Remember that Satan was successful because he was once an Angel of Light! Incredible!
Knowing the victim -- and the likely source -- it appears to me that this bit of slander was intentional.
• Take a psychological selfie.
You've heard the moccasin parable. It applies. How would you feel if rumors were afloat that you were in bed with Morris Dees?
• Weigh the damage.
Consider, again, that the most formidable battle is waged within. As more human lives are lost to viral infections that gunshot wounds, movements such as our own run higher risks of self destruction than outward opposition.
• So to the source I would say this: Think!
Did you stop and think that the friends of the person you were attacking would immediately inform him? Did you every consider that by falsely accusing a innocent man of being an insider who was up to 'no good,' that you were the insider who was up to 'no good'? That the man you lied about was not the devious one, but that you were the devious one?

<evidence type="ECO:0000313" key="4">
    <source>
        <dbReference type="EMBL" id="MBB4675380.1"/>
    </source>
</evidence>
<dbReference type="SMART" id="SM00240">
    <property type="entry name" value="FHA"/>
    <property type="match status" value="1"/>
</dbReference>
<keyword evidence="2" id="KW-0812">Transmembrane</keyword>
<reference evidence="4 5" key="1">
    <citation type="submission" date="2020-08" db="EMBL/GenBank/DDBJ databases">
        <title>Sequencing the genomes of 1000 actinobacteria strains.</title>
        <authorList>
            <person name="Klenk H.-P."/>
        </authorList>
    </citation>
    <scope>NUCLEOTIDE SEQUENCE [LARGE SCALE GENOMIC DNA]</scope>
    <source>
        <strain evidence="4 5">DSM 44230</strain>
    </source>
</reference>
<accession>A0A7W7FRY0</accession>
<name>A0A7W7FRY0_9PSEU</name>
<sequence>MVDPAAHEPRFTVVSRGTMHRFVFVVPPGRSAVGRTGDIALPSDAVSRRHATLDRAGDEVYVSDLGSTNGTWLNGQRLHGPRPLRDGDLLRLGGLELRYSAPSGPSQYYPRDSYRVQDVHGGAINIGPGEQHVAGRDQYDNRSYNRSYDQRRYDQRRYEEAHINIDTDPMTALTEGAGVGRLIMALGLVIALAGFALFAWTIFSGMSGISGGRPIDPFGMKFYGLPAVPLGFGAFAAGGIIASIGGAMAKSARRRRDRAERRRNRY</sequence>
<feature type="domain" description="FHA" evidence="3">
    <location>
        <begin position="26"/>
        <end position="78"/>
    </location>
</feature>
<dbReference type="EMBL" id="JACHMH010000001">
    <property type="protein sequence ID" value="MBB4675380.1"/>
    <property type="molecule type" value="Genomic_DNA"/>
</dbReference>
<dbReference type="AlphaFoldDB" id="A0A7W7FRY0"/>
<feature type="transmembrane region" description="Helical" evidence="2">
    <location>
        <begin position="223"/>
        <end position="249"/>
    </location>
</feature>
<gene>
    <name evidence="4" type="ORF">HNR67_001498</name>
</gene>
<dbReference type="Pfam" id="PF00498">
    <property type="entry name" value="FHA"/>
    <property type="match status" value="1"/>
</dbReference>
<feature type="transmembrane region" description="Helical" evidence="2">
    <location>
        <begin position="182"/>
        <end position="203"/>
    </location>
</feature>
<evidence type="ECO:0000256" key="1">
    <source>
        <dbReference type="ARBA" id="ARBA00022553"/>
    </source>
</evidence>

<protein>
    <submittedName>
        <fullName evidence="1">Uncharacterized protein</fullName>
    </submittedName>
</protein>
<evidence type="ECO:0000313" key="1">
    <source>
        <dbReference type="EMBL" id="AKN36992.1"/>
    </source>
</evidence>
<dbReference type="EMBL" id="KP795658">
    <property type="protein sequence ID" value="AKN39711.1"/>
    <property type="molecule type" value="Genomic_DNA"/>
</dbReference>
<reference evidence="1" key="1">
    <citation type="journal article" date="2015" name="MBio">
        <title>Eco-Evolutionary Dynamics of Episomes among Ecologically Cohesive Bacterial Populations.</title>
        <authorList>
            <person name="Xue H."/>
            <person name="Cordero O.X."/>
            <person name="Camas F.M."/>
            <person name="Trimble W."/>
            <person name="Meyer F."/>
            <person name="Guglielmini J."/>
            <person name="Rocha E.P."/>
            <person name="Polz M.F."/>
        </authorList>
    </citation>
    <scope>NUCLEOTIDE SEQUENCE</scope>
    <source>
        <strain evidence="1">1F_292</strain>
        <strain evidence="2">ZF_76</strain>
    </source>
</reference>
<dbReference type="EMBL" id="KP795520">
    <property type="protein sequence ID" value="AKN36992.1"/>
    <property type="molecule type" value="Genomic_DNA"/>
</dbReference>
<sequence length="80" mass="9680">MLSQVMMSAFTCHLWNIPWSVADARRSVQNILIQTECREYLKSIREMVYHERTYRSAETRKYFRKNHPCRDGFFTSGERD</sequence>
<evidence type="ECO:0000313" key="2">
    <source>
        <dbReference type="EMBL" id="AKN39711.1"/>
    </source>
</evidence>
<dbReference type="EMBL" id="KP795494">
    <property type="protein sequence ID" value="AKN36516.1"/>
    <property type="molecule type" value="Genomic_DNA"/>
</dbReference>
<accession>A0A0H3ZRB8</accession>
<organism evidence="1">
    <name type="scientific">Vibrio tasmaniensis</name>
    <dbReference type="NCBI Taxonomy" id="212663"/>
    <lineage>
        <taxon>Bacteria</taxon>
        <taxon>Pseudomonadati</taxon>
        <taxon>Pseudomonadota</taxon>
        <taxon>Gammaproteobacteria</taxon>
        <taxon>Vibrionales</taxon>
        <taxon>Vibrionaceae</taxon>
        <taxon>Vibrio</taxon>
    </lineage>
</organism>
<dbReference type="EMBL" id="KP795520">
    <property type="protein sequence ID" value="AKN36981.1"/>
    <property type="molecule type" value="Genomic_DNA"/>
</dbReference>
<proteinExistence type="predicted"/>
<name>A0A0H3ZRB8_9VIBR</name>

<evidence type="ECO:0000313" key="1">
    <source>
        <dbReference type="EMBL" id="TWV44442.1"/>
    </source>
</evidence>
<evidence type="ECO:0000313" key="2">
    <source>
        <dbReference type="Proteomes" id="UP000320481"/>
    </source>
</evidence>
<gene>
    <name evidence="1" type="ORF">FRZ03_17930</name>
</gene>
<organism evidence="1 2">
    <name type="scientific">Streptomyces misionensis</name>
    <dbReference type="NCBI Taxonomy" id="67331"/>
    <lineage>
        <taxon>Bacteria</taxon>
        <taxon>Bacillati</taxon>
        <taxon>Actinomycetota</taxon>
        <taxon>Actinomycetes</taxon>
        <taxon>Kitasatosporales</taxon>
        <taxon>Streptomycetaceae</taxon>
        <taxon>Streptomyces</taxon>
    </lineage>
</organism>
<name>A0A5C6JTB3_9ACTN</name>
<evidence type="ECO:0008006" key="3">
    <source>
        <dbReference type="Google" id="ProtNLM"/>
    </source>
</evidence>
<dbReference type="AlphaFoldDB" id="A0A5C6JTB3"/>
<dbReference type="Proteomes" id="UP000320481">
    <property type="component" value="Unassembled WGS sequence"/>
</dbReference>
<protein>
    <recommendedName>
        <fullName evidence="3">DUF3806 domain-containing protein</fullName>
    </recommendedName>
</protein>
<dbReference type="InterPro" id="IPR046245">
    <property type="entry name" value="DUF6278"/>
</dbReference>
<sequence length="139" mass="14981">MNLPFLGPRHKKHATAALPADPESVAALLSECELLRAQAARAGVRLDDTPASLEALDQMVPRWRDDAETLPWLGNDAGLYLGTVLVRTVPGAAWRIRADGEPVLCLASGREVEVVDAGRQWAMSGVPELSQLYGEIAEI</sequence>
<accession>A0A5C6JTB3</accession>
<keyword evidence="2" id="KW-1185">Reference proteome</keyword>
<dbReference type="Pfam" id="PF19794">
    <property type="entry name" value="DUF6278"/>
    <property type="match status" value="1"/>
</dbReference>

Did you consider that by spreading this god-awful rumor that you could -- forever -- destroy your own credibility and reputation? Did you consider that your lies do more damage than spies? Did you ever consider that by inserting your personal vendetta into the conference that you risked damaging AmRen? That you inflicted more damage to AmRen than Morris Dees ever could?
Did you stop to think that those who listened to you, and now know the truth, also know you can no longer be trusted? Did you entertain the thought that the person you sought to destroy has friends who know you were lying? Did you ponder the possibility that the next time those you lied to see you, they will immediately recognize you as a deviate who cannot be trusted?
Did you ever consider that you had no evidence for your false accusations, but those who heard your lies now have first hand evidence against you?
Were you mindful that extending your vendetta to the AmRen conference was an affront to Mr. Taylor, the staff, the speakers, and every individual who attended?
Did you stop and think that at least one website would expose you?
Did you consider the person you accused of being an SPLC spy may be willing to take a polygraph test? Are you willing to do the same?
Last I heard, the man accused of being an SPLC spy is still awaiting to be courteously confronted. I wonder if any who is bold enough to slip bits of gossip into another's ear has the character to give him a call?
Who will be first?
[ See photos of protesters here ► ]